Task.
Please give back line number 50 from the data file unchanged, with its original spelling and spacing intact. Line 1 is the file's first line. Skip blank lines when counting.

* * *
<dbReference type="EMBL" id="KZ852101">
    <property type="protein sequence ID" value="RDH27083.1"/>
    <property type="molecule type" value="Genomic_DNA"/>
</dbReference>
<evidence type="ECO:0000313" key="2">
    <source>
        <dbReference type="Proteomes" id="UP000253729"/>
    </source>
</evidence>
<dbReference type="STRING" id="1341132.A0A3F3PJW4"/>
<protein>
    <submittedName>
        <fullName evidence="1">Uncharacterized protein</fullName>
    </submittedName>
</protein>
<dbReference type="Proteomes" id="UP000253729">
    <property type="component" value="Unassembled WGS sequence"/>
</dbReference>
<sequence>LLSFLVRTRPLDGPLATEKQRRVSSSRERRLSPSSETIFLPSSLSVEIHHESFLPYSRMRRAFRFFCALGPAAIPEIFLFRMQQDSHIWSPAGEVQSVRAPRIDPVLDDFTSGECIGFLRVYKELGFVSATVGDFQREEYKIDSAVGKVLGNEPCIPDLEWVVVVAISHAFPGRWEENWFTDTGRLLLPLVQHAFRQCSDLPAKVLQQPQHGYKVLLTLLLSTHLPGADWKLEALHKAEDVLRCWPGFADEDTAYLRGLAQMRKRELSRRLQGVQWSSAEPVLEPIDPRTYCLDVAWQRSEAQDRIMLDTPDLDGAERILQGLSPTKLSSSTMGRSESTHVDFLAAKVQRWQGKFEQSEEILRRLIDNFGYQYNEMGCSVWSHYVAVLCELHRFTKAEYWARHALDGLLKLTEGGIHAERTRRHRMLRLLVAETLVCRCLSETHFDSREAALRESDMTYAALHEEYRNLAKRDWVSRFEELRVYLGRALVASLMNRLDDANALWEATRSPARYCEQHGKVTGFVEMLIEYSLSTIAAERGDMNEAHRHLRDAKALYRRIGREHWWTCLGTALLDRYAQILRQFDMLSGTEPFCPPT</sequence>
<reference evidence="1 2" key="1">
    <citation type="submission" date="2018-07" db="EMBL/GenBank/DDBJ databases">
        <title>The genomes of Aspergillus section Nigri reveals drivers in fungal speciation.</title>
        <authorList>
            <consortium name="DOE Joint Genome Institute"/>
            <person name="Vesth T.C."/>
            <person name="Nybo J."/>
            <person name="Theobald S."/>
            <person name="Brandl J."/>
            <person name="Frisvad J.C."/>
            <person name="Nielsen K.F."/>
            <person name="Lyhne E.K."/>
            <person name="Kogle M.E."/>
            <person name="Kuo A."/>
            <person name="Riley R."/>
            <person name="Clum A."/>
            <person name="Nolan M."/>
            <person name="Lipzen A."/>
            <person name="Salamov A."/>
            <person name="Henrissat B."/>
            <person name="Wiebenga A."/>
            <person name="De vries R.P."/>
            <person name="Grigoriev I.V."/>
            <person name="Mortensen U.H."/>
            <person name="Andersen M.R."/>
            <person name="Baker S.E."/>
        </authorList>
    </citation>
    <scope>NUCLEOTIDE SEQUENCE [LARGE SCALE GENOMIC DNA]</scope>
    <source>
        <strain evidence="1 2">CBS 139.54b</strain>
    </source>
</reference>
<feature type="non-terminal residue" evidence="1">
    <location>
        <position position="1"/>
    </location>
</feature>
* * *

        <strain evidence="1 2">CBS 139.54b</strain>